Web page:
It must be as easy to withdraw consent as it was to give it. Thus, where consent is given by one method or means then the withdrawal of consent must be possible by the same route. The provision of a method of making consent easy to withdraw is a necessary aspect of obtaining consent in the first place. If the withdrawal right does not meet the GDPR requirements the original consent is invalid. If the individual is not informed of their right to withdraw consent before actually giving consent then the original consent is also invalid.

Effect of withdrawing consent

As a general rule, if consent is withdrawn, all data processing operations that were based on consent and took place before the withdrawal of consent remain lawful. However, the data controller must immediately stop the processing actions concerned. If there is no other lawful basis justifying the processing (e.g. further storage) of the data, then the data should be deleted or anonymised by the controller.

In addition to withdrawing consent, an individual has the opportunity to request erasure of other data referring to the individual that still resides with the data controller.

Where an individual withdraws consent, data controllers wishing to continue to process the personal data on another lawful basis cannot silently migrate from consent (which is withdrawn) to another lawful basis. Any change in the lawful basis for processing must be notified to the individual in accordance with the information requirements and principles of transparency set out in the GDPR.

Consent and the Other Lawful Bases

Generally, a processing activity for one specific purpose cannot be based on more than one lawful basis. A data controller cannot, therefore, hedge their bets by listing a selection of the six lawful bases. However, if data is being processed for several purposes, each purpose may be based on a different lawful basis, provided these have been identified and communicated to the relevant individual in advance.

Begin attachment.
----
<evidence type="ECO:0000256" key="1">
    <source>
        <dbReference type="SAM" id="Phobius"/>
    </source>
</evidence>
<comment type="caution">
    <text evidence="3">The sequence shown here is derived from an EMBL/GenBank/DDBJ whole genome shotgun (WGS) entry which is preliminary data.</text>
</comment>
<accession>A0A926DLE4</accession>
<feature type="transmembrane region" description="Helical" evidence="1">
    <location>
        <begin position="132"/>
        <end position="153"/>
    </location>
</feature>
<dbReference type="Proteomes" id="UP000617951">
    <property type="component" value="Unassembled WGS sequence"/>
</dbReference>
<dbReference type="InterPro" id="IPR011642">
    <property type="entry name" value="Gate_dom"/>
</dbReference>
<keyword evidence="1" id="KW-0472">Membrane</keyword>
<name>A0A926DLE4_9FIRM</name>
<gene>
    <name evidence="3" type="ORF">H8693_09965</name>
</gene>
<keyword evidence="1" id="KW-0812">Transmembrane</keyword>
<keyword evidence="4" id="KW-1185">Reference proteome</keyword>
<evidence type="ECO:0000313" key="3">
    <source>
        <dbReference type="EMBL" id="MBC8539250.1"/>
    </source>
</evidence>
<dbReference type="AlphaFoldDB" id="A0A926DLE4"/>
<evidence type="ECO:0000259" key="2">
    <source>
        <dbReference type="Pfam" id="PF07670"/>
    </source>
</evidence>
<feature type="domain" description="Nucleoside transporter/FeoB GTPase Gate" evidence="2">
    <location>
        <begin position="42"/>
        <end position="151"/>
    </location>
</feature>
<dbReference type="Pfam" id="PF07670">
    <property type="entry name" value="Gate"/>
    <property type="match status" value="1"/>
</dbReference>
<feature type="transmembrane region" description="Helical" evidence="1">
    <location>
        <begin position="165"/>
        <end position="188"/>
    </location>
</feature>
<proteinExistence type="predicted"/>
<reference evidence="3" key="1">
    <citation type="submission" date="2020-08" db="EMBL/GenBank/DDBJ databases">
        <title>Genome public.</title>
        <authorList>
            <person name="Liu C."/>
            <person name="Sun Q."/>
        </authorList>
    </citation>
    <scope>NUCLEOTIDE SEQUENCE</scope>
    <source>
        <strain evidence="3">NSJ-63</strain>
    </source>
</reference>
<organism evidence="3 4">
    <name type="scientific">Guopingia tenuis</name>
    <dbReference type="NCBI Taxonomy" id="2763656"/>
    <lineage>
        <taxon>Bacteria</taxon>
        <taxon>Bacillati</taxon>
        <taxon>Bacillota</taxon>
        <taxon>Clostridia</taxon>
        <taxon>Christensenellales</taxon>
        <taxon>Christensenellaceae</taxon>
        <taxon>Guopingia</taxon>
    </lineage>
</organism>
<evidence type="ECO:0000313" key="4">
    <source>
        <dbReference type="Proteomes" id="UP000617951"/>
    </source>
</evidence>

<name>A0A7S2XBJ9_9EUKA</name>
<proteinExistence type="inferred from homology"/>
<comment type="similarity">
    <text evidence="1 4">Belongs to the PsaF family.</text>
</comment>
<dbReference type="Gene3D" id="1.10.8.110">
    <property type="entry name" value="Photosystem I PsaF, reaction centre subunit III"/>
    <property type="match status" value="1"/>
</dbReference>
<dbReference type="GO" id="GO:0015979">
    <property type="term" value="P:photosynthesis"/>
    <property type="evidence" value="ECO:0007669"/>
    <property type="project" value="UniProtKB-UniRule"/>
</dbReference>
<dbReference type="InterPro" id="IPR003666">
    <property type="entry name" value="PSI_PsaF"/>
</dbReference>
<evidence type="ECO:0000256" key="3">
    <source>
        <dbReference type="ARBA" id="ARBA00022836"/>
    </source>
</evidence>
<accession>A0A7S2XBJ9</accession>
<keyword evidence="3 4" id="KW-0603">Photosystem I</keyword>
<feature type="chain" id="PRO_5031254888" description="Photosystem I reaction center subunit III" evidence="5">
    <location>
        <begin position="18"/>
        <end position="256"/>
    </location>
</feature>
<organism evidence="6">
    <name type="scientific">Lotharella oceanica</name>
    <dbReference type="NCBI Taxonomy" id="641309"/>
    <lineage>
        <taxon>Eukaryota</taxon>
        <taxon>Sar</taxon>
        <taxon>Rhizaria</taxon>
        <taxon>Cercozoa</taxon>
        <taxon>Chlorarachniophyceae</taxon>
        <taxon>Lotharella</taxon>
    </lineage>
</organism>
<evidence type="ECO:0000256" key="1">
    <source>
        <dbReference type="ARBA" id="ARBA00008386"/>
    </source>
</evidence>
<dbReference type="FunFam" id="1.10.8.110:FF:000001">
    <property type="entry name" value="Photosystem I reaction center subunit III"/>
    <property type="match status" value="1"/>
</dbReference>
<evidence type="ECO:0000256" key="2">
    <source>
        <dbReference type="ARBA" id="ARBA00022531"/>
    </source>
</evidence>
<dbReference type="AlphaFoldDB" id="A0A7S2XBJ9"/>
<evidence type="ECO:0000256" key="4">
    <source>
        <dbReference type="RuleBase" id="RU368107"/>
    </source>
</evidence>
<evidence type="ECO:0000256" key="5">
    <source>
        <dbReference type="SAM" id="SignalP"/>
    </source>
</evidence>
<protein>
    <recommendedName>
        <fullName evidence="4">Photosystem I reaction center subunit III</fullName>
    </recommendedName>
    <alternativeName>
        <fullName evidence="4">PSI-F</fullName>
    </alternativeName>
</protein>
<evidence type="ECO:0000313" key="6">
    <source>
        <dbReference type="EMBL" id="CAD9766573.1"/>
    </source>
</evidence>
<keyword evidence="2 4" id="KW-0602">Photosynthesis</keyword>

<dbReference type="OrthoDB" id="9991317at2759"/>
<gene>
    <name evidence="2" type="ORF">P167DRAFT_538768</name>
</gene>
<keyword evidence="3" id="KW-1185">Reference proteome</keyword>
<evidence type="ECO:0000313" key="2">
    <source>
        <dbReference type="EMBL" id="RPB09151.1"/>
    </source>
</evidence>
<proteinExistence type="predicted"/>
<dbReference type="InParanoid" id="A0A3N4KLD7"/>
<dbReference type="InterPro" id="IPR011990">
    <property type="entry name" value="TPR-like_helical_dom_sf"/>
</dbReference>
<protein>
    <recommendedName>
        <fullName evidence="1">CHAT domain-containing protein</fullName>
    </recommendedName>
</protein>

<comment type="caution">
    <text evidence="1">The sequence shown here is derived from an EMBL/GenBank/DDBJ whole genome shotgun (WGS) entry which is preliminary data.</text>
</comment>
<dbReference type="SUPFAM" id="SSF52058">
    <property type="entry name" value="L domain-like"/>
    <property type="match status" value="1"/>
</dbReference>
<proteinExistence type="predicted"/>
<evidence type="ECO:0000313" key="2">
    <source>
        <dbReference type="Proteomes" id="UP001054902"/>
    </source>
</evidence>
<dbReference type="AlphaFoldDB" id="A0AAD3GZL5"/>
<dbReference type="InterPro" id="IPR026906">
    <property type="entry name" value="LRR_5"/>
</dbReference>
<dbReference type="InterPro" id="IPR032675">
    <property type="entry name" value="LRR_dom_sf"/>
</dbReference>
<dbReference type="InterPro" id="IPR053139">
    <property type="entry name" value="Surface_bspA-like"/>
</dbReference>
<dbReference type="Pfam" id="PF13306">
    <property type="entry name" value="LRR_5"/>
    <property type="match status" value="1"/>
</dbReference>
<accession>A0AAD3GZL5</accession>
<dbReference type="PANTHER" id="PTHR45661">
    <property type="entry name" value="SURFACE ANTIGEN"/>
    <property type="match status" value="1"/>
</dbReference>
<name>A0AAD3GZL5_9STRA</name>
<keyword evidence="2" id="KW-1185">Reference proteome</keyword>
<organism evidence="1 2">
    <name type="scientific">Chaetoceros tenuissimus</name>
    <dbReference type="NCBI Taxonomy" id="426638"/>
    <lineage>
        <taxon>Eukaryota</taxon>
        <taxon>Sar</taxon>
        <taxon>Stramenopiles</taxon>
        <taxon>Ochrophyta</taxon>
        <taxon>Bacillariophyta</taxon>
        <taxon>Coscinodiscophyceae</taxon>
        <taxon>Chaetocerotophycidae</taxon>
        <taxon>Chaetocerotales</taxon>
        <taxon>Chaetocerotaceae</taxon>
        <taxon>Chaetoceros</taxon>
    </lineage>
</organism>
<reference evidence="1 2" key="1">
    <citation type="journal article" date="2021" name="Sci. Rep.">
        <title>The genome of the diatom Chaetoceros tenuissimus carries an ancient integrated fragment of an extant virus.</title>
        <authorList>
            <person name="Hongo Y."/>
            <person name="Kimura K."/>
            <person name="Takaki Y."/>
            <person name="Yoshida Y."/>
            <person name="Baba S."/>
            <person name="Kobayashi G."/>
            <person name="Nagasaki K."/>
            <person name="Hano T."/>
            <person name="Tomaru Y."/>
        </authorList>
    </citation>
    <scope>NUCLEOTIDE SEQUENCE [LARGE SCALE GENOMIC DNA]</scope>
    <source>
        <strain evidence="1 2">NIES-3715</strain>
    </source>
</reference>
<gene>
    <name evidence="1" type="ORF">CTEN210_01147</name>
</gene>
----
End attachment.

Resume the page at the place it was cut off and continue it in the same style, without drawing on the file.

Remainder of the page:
The lawful basis cannot be modified or changed during the processing and the data controller cannot swap from one legal basis to another. The Article 29 Working Party stresses that a data controller cannot retrospectively use the legitimate interest basis to justify processing where problems are found with the validity of consent. A data controller relying on consent cannot use any of the other lawful bases for processing personal data as back up to demonstrate GDPR compliance.

Comment

Data controllers have, in many situations, traditionally relied on the consent of an individual to process data. That consent has either been expressly given or implied. Implied consent is consigned to history, and the difficulties both in obtaining consent, and dealing with situations where consent is withdrawn, are likely to make consent a far less attractive basis for processing data following the coming into force of the GDPR on 25 May 2018.

Data controllers who can use one of the other five bases for processing data, such as legitimate interest, are far more likely to only seek an individual’s consent where they don’t have another legitimate basis for the processing.

The onus is on data controllers (and not data processors) to establish a legitimate basis to process personal data and they should thus:

  • Determine the lawful basis for processing personal data in all circumstances.
  • Document the reasons for determining the lawful basis so that it can be explained if challenged.
  • Audit what special categories of personal data are held by them and by any of their data processors.
  • Explain the lawful basis in privacy notices.
  • Review any contracts / application forms that contain requests for consent.
  • Establish or review any procedures for obtaining consent as well as dealing with an individual’s request to withdraw their consent.

Both the Article 29 Working Party and the ICO remind data controllers that there is a one-off opportunity to move from one legal basis to another in relation to data processing already being carried out. This opportunity ends on 25 May 2018 after a two-year transitional period starting on 25 May 2016 when the GDPR was published and technically came into force. It does not start on 25 May 2018. The ICO confirms that it will be fair and proportionate in exercising its powers.